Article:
The impact of four life-changing Canadian songwriters -- Neil Young, Bruce Cockburn, the group Beau Dommage, and Stéphane Venne -- was the common thread at the Canadian Songwriters Hall of Fame (CSHF) induction ceremony over the weekend at Toronto's Massey Hall, where professional musicians of all ages -- and one former astronaut -- expressed their respect and gratitude for their music.
"I'm getting an award for writing songs. How crazy is that?" said Young.
This was the first induction ceremony in six years. The CSHF was created by music publisher Frank Davies in 1998; the inaugural gala was held in 2003 with six more to follow. The Society of Composers, Authors and Music Publishers (SOCAN) purchased it in December 2011 and has been working to update the brand and educate the public about its inductees and mandate.
Some of the previous 50 inductees include Robbie Roberston, Rush, Paul Anka, Joni Mitchell, Oscar Peterson, Wilf Carter, Anne Murray, Leonard Cohen, Randy Bachman, Burton Cummings, Gordon Lightfoot, and some industry members like Davies, and Juno Awards co-founders Stan Klees and Walt Grealis, and CanCon champion Pierre Juneau.
The historic Massey Hall, which opened in 1894, was the perfect setting for such esteemed honorees. Both Young and Cockburn have recorded live albums there and the late Jonathan Demme's final doc on the folk-rocker, 2011's Neil Young Journeys, culminates in two performances at Massey. It's a venue many Toronto artists dream of headlining -- our Carnegie Hall.
The four-hour show, which ran an hour over schedule, was a bilingual affair, giving equal time to the two Quebecois legends, even if, truth be told, many of the Anglophones in the audience found their own grade-school French studies proved absolutely useless. Each artist was feted with covers of their songs and stories about their influence, plus the customary tribute video.
The evening began with an cappella group Eh440 singing and beat-boxing Cockburn's "Lovers In A Dangerous Time" from the back of the hall, down the aisle to the stage, right past the songwriter himself, as well as Neil Young with "true love" Daryl Hannah; Buffy Sainte-Marie sitting next to Randy Bachman; Venne, and members of Beau Dommage.
It must've been a bit of a sweaty-palm, heart-palpitating experience for Jessica Mitchell, Hawksley Workman, Whitehorse (who headline Massey, again, in December), Don Ross, Damien Robitaille, Eh440, Elisapie Lisa LeBlanc, Ruth B, William Prince, France D'Amour, Élage Diouf, Yann Perreau, Florence K, Elisapie, and others who took the stage to cover the inductees' songs -- in front of the inductees themselves.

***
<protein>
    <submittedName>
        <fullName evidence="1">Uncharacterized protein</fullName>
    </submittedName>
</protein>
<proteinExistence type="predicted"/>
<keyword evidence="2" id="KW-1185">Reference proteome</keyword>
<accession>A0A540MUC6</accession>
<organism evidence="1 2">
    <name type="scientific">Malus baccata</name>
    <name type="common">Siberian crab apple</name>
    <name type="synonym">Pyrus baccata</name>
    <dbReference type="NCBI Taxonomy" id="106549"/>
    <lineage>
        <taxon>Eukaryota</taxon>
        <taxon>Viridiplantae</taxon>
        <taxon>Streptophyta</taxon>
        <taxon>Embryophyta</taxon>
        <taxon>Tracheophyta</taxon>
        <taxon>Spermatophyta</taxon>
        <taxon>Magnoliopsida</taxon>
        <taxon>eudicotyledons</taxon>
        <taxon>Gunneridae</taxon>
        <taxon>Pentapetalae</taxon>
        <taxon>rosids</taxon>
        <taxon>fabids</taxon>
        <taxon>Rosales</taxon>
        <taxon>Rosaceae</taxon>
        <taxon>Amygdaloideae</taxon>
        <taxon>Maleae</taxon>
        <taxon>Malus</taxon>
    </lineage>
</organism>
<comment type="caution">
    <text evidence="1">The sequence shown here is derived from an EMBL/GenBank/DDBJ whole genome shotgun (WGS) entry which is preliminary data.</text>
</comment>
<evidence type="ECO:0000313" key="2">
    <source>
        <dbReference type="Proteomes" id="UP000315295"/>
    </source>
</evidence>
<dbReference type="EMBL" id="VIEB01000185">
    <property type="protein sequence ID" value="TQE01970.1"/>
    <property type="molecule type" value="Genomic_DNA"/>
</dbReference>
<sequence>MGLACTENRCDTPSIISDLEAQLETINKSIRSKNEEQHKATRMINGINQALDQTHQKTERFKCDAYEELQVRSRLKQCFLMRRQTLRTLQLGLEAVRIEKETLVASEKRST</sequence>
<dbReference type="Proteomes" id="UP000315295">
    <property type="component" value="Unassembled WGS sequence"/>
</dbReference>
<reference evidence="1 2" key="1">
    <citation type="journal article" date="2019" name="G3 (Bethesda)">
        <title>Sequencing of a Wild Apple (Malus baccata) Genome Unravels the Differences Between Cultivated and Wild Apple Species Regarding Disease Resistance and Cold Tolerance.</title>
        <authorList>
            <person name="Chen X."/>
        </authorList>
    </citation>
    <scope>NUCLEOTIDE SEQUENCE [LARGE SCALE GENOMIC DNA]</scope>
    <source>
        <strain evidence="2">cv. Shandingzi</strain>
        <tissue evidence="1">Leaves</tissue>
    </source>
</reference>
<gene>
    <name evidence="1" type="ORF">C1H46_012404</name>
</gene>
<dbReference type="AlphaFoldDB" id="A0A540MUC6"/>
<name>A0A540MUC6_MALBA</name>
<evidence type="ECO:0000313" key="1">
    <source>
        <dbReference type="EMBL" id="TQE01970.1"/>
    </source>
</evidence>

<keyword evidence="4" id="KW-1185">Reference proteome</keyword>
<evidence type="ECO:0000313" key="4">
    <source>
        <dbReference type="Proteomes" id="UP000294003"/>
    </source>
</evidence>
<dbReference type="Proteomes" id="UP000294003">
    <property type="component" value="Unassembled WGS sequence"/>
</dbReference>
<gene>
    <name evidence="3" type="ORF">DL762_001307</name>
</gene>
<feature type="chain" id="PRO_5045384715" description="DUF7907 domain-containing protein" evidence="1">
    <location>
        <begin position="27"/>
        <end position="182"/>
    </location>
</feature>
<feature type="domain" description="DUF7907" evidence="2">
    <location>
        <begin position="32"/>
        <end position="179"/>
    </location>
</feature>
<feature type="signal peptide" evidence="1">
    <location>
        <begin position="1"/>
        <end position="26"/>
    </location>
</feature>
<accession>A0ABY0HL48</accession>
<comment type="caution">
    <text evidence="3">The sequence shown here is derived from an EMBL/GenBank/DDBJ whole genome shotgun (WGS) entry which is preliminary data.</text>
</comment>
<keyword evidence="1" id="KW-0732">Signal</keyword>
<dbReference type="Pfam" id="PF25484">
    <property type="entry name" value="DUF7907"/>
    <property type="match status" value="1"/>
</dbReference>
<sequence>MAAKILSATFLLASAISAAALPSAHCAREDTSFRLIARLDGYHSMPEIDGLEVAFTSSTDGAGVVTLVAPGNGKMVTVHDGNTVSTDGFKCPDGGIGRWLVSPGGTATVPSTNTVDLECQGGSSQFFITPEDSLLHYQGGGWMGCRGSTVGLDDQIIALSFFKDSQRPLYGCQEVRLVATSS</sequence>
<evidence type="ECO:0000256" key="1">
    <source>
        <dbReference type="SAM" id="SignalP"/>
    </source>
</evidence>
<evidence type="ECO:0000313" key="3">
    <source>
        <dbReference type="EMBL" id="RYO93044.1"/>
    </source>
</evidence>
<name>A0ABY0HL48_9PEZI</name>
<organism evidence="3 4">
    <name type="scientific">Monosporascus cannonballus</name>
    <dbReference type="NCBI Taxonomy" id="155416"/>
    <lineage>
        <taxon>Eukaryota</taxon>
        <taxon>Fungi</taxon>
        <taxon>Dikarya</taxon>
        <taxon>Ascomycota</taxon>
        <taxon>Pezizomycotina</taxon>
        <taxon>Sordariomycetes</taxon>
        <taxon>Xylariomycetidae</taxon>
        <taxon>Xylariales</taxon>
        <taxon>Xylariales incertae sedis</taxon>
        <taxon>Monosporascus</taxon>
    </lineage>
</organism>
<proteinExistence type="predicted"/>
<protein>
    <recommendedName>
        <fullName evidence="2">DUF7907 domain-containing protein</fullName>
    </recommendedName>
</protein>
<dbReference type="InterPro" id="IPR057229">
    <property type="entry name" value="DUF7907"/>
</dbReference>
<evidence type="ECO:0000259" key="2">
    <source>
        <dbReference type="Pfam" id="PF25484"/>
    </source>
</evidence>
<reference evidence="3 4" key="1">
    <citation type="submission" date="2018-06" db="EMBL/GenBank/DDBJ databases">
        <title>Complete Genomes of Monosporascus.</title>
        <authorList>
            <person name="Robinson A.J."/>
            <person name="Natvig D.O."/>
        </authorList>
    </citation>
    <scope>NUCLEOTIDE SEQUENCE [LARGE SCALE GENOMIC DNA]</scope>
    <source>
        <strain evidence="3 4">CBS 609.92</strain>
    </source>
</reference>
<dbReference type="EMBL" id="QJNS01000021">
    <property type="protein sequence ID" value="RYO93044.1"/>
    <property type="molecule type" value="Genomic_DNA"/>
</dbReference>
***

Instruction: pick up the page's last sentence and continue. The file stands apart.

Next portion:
As CBC radio host Tom Power and banjo player said of Young from the stage, "I'm doing everything I can not to look at him."
Not so for k.d. lang though, an old pro whose interpretation of "Hallelujah" to a front-row Leonard Cohen at the 2006's CSHF is still one of the most moving and mind-blowing of "covered classics" (as CSHF calls them in their new CBC series). She did a similar "wow" job on Young's "Helpless." No stories were needed to show her respect; the song is a staple of her live set.
Even perceived "veterans," such as Blackie and the Rodeo Kings and Daniel Lavoie, told stories of their profound influence.
Lavoie, 68, was a discouraged singer-songwriter in his early 20 thinking of packing it in and returning to Winnipeg when Venne, now 76, invited him round. He jokes it was his "first encounter with real power." He got some advice and "I'm still here 45 years later."
Venne, who hugged Lavoie upon receiving his award, paid his own tribute: "I tip my hand to them because I read the news today, oh, boy; we really need people like Beau Dommage, like Neil, like Bruce."
He said he started writing 60 years ago and had no desire to be onstage. "I say that to all the songwriters -- the youngsters: if you have no voice, no charisma, no nothing, except this, you can have fun. You can make a living. It can leave a mark." [a point Young comically picked up on in his own speech].
Blackie & The Rodeo Kings' Tom Wilson, 58, reading from his forthcoming autobiography, Beautiful Scars, told the 71-year-old Young his parents couldn't afford to buy him a guitar when he was 14 "and I couldn't embarrass them by asking them for something that was impossible for them to get for me, so …I stole a guitar.
"And I took the bus to go do it because desperate music inspires desperate kids like me to be called into action – this time by Neil Young and I was ready to take action and take my chances."
Julie Payette, famed astronaut, Canada's new Governor General and a musician herself (she's sung with the Montreal Symphony and Tafelmusik Chamber Choir), had the honor of inducting Beau Dommage. She told of taking music on the space shuttle, waking every morning to songs "beamed up" from mission control centre and selecting songs to exercise to on the stationary bike. She brought classical, some Edith Piaf "and a whole lot of Beau Dommage." On her second flight in 2009, one of the group's CDs orbited the early 246 times, 10 million kilometres, and was presented to the band upon her return.
"What songwriters do -- they uplift our spirit. They make us think higher and fly higher and without them this beautiful planet would not be the same," she said.